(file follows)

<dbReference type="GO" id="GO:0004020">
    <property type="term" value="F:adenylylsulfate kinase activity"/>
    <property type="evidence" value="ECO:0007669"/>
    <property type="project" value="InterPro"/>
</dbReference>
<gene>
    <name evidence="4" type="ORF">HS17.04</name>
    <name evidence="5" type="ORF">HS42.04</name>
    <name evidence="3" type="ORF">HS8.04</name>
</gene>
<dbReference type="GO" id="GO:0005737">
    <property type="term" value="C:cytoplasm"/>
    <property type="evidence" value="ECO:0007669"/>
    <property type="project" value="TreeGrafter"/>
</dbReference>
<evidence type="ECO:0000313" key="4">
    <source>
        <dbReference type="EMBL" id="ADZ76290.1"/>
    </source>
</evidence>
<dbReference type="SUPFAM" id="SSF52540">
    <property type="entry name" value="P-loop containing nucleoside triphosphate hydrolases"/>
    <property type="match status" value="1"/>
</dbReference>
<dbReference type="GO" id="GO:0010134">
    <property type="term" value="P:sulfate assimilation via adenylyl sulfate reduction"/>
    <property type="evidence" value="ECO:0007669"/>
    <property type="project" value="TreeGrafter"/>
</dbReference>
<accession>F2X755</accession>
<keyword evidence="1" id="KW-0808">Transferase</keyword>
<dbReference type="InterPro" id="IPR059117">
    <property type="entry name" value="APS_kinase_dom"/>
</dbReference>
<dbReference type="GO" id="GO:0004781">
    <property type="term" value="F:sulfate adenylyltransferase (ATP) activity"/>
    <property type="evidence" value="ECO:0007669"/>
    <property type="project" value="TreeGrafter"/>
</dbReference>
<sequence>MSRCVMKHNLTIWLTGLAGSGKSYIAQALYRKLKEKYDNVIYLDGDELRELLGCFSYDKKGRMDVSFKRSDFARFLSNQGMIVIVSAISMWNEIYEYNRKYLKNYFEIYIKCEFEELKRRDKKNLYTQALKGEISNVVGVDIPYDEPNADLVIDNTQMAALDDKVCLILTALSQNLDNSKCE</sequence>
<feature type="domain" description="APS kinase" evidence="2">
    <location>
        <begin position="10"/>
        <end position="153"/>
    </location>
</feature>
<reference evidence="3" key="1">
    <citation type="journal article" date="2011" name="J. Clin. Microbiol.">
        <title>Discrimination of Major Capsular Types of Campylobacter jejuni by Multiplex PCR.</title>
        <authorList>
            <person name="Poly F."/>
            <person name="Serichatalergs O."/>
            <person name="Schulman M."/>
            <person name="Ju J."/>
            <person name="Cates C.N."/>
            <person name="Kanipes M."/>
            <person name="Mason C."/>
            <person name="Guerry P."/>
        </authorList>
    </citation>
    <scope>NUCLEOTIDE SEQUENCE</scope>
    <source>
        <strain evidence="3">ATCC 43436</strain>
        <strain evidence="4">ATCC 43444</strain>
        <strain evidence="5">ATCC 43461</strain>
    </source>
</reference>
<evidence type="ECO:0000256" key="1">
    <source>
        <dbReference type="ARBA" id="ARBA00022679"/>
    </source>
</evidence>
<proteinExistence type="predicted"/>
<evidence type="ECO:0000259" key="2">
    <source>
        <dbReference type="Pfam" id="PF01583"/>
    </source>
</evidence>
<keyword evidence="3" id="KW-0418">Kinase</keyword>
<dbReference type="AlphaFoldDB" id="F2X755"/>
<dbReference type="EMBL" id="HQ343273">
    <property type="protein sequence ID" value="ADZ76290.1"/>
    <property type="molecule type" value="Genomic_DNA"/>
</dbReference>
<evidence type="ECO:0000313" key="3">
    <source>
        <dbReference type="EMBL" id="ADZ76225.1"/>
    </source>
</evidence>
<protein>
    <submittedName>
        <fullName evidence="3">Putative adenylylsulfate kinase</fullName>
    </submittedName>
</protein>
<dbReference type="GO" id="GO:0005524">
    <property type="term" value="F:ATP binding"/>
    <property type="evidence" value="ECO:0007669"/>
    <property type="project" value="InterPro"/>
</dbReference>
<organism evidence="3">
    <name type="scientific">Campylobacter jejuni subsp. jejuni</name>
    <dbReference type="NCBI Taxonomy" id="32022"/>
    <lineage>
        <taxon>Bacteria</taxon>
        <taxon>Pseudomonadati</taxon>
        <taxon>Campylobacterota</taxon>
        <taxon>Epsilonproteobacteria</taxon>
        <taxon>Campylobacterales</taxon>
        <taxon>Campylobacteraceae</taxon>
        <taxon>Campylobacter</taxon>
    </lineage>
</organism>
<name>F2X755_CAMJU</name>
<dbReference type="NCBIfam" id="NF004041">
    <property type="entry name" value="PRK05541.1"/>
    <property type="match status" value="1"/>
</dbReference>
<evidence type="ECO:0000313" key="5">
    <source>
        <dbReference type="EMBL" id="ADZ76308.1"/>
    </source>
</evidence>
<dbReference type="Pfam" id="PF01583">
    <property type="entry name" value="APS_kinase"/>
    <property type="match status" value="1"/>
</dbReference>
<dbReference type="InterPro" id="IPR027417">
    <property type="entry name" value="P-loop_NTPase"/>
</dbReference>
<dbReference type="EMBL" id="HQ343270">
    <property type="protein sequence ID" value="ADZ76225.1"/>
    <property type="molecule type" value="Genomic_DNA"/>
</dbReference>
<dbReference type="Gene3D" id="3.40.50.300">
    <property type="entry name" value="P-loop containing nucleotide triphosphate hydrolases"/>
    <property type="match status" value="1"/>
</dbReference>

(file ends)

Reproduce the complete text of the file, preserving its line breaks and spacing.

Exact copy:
<dbReference type="GO" id="GO:0004020">
    <property type="term" value="F:adenylylsulfate kinase activity"/>
    <property type="evidence" value="ECO:0007669"/>
    <property type="project" value="InterPro"/>
</dbReference>
<gene>
    <name evidence="4" type="ORF">HS17.04</name>
    <name evidence="5" type="ORF">HS42.04</name>
    <name evidence="3" type="ORF">HS8.04</name>
</gene>
<dbReference type="GO" id="GO:0005737">
    <property type="term" value="C:cytoplasm"/>
    <property type="evidence" value="ECO:0007669"/>
    <property type="project" value="TreeGrafter"/>
</dbReference>
<evidence type="ECO:0000313" key="4">
    <source>
        <dbReference type="EMBL" id="ADZ76290.1"/>
    </source>
</evidence>
<dbReference type="SUPFAM" id="SSF52540">
    <property type="entry name" value="P-loop containing nucleoside triphosphate hydrolases"/>
    <property type="match status" value="1"/>
</dbReference>
<dbReference type="GO" id="GO:0010134">
    <property type="term" value="P:sulfate assimilation via adenylyl sulfate reduction"/>
    <property type="evidence" value="ECO:0007669"/>
    <property type="project" value="TreeGrafter"/>
</dbReference>
<accession>F2X755</accession>
<keyword evidence="1" id="KW-0808">Transferase</keyword>
<dbReference type="InterPro" id="IPR059117">
    <property type="entry name" value="APS_kinase_dom"/>
</dbReference>
<dbReference type="GO" id="GO:0004781">
    <property type="term" value="F:sulfate adenylyltransferase (ATP) activity"/>
    <property type="evidence" value="ECO:0007669"/>
    <property type="project" value="TreeGrafter"/>
</dbReference>
<sequence>MSRCVMKHNLTIWLTGLAGSGKSYIAQALYRKLKEKYDNVIYLDGDELRELLGCFSYDKKGRMDVSFKRSDFARFLSNQGMIVIVSAISMWNEIYEYNRKYLKNYFEIYIKCEFEELKRRDKKNLYTQALKGEISNVVGVDIPYDEPNADLVIDNTQMAALDDKVCLILTALSQNLDNSKCE</sequence>
<feature type="domain" description="APS kinase" evidence="2">
    <location>
        <begin position="10"/>
        <end position="153"/>
    </location>
</feature>
<reference evidence="3" key="1">
    <citation type="journal article" date="2011" name="J. Clin. Microbiol.">
        <title>Discrimination of Major Capsular Types of Campylobacter jejuni by Multiplex PCR.</title>
        <authorList>
            <person name="Poly F."/>
            <person name="Serichatalergs O."/>
            <person name="Schulman M."/>
            <person name="Ju J."/>
            <person name="Cates C.N."/>
            <person name="Kanipes M."/>
            <person name="Mason C."/>
            <person name="Guerry P."/>
        </authorList>
    </citation>
    <scope>NUCLEOTIDE SEQUENCE</scope>
    <source>
        <strain evidence="3">ATCC 43436</strain>
        <strain evidence="4">ATCC 43444</strain>
        <strain evidence="5">ATCC 43461</strain>
    </source>
</reference>
<evidence type="ECO:0000256" key="1">
    <source>
        <dbReference type="ARBA" id="ARBA00022679"/>
    </source>
</evidence>
<proteinExistence type="predicted"/>
<evidence type="ECO:0000259" key="2">
    <source>
        <dbReference type="Pfam" id="PF01583"/>
    </source>
</evidence>
<keyword evidence="3" id="KW-0418">Kinase</keyword>
<dbReference type="AlphaFoldDB" id="F2X755"/>
<dbReference type="EMBL" id="HQ343273">
    <property type="protein sequence ID" value="ADZ76290.1"/>
    <property type="molecule type" value="Genomic_DNA"/>
</dbReference>
<evidence type="ECO:0000313" key="3">
    <source>
        <dbReference type="EMBL" id="ADZ76225.1"/>
    </source>
</evidence>
<protein>
    <submittedName>
        <fullName evidence="3">Putative adenylylsulfate kinase</fullName>
    </submittedName>
</protein>
<dbReference type="GO" id="GO:0005524">
    <property type="term" value="F:ATP binding"/>
    <property type="evidence" value="ECO:0007669"/>
    <property type="project" value="InterPro"/>
</dbReference>
<organism evidence="3">
    <name type="scientific">Campylobacter jejuni subsp. jejuni</name>
    <dbReference type="NCBI Taxonomy" id="32022"/>
    <lineage>
        <taxon>Bacteria</taxon>
        <taxon>Pseudomonadati</taxon>
        <taxon>Campylobacterota</taxon>
        <taxon>Epsilonproteobacteria</taxon>
        <taxon>Campylobacterales</taxon>
        <taxon>Campylobacteraceae</taxon>
        <taxon>Campylobacter</taxon>
    </lineage>
</organism>
<name>F2X755_CAMJU</name>
<dbReference type="NCBIfam" id="NF004041">
    <property type="entry name" value="PRK05541.1"/>
    <property type="match status" value="1"/>
</dbReference>
<evidence type="ECO:0000313" key="5">
    <source>
        <dbReference type="EMBL" id="ADZ76308.1"/>
    </source>
</evidence>
<dbReference type="Pfam" id="PF01583">
    <property type="entry name" value="APS_kinase"/>
    <property type="match status" value="1"/>
</dbReference>
<dbReference type="InterPro" id="IPR027417">
    <property type="entry name" value="P-loop_NTPase"/>
</dbReference>
<dbReference type="EMBL" id="HQ343270">
    <property type="protein sequence ID" value="ADZ76225.1"/>
    <property type="molecule type" value="Genomic_DNA"/>
</dbReference>
<dbReference type="Gene3D" id="3.40.50.300">
    <property type="entry name" value="P-loop containing nucleotide triphosphate hydrolases"/>
    <property type="match status" value="1"/>
</dbReference>